Deploy the newly created configuration baseline to your desired collection. I originally set our schedule to be simple, run every 1 days. I found that there was a dire need for this data to be current when Software Inventory ran (we schedule for once daily, but that time can vary with randomization and laptops), so have since changed to every 6 hours. When deployed, it’s my understanding that the clients will run it immediately, then your schedule will take effect.
Configuring the Hardware Inventory Classes
We now need to populate the new namespace with data. This data is gathered by the configuration item and submitted to the management point during Hardware Inventory. Please reference Sherry’s post for the MOF, you’ll use it to add the cm_LocalGroupMembers class. Afterward, you’ll just need to make sure the class is enabled in your client settings policy.
We’re collecting the data now, we just need to create the report to view it. You can also create a subscription to this report. Note: I did this on the MP directly (or wherever your SQL is hosted)… if you create the report from a client, from my understanding you’ll have to import the sql server certificate and such… easier to just create on the MP.
The report is created and opens in Report Builder 3.0
Right click Datasets, Add Dataset. On the Query tab, click “Use a dataset embedded in my report.”
Select the AutoGen datasource
Enter the following as a text query
[code language=”powershell”]select sys1.netbios_name0
,lgm.name0 [Name of the local Group]
,lgm.account0 as [Account Contained within the Group]
, lgm.category0 [Account Type]
, lgm.domain0 [Domain for Account]
, lgm.type0 [Type of Account]
join v_r_system_valid sys1 on sys1.resourceid=lgm.resourceid
where lgm.name0 = ‘Administrators’
order by sys1.netbios_name0, lgm.name0, lgm.account0
Click “refresh fields”. You’ll be prompted for credentials, I used my reporting services account
The “Fields” tab will populate with the localgroupmembers0 fields. OK out of this dialog.
Let’s setup the report to display the data now.
Click “Table or Matrix”, then Dataset1, then Next
Drag all available fields to Values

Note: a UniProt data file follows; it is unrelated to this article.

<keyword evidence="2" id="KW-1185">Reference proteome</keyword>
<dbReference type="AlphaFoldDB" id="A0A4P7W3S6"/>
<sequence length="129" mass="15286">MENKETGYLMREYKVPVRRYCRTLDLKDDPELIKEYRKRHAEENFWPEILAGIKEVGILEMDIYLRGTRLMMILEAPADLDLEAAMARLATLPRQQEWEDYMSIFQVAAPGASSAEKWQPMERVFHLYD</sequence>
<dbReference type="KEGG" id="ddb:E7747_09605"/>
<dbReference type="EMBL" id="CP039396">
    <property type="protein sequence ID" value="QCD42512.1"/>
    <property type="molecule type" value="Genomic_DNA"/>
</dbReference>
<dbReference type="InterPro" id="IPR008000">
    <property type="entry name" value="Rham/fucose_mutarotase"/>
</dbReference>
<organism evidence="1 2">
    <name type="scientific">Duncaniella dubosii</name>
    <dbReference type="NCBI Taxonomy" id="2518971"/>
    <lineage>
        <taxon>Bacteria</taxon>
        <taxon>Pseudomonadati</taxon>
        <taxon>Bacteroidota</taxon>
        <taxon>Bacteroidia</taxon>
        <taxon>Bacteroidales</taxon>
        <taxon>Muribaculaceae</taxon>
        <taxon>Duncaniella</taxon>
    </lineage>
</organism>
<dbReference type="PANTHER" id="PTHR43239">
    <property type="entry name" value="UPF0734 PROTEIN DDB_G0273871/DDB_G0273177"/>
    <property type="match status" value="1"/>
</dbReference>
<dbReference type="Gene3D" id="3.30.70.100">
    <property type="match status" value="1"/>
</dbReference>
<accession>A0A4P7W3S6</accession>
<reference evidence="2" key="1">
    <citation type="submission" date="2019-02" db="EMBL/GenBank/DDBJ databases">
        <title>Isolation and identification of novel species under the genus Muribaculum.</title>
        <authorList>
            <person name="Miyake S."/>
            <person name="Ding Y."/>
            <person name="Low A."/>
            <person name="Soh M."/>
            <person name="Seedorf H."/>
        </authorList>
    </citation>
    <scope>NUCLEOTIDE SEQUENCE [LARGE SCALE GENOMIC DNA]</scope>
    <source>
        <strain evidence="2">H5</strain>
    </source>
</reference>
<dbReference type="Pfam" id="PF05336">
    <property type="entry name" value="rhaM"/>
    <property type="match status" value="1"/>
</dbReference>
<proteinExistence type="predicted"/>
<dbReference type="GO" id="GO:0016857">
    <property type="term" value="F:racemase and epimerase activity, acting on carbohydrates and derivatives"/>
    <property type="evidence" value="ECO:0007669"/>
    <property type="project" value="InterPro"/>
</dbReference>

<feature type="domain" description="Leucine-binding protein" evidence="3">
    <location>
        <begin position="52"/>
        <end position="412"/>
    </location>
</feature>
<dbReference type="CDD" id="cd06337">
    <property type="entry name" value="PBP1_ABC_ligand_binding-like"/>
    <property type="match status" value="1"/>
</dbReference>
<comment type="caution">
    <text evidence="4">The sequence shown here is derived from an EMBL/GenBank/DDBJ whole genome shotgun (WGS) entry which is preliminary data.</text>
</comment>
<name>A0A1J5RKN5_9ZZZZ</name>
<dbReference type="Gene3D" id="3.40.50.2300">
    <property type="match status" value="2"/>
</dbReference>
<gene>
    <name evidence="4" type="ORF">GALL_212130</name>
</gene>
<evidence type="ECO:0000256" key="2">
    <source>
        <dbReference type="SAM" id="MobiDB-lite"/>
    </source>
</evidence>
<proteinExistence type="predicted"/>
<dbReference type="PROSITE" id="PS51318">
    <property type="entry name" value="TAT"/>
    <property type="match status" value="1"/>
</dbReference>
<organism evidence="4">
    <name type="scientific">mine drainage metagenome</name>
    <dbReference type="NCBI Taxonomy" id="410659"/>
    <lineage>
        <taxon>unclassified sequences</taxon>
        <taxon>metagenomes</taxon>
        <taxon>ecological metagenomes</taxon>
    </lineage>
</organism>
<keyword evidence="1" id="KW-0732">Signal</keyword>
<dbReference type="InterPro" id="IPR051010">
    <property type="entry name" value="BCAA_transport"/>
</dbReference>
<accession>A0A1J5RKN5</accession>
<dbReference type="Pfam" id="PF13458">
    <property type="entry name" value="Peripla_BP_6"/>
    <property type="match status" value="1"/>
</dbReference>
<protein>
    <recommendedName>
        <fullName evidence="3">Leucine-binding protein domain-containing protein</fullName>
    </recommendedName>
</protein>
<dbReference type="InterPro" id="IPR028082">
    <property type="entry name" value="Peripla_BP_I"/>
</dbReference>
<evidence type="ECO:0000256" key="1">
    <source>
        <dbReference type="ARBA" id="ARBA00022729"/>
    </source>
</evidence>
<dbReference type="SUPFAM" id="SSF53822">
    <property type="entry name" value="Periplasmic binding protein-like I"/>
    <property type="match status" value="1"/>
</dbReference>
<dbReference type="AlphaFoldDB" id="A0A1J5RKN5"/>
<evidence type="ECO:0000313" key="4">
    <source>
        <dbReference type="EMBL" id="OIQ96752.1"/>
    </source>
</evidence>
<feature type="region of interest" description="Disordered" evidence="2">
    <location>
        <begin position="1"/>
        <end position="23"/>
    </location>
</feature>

(next, next, finish). Save your newly created report.
I created this report on my CAS to report across my 3 primaries.
You may have to play with the report to get the display to your liking, but the above steps gave me the following results from the console.
That’s it. I recently built a new hierarchy from the ground up and performed a content migration, which meant extending hardware inventory again and recreating all my custom reports. Still working with ConfigMgr CB v1607, Server ’12R2, and SQL 2016.
One of the issues I’ve run into with patching Java Runtime is that for the last few years, unsigned / self-signed applets are blocked by default. You can whitelist websites on a per-system basis, but I ran into the need to deploy this to a number of systems. This seems way more complex than it has to be. Here’s how I build the Java Enterprise Deployment Ruleset.
The easy parts….
1. Get a code signing certificate from an authority trusted by your client systems. You need to be able to export it with private key.
2. Install JDK
3. Export cert as PFX, save into programfiles\jdk\bin
4. Rename .PFX to .p12
5. Create ruleset.xml per http://docs.oracle.com/javase/7/docs/technotes/guides/jweb/security/deployment_rules.html
The difficult stuff.. now it will probably be easier for you than it was for me.
1. Create a JAR with the ruleset.xml:
2. Test the DeploymentRuleSet locally
Copy DeploymentRuleSet.jar to C:\Windows\sun\java\deployment.
Check the “Configure Java” app, the Security Tab should display “view the Active Deployment Rule Set”.
The resulting window should include the file’s contents as well as “DeploymentRuleSet.jar is valid”
3. Deploy the JAR to clients
The signed JAR should be placed in C:\Windows\sun\java\deployment on clients. I use GPO to achieve this. You could also create a PowerShell script to copy the file and an application in ConfigMgr with a detection method based on file and modified date. This would allow you to update the source content’s JAR, then update content on the deployment type, then update detection method… which would force clients to reevaluate the app.
Sample of what’s in ruleset.xml:
This application requires additional configuration to run.
Please submit an email to Help Desk.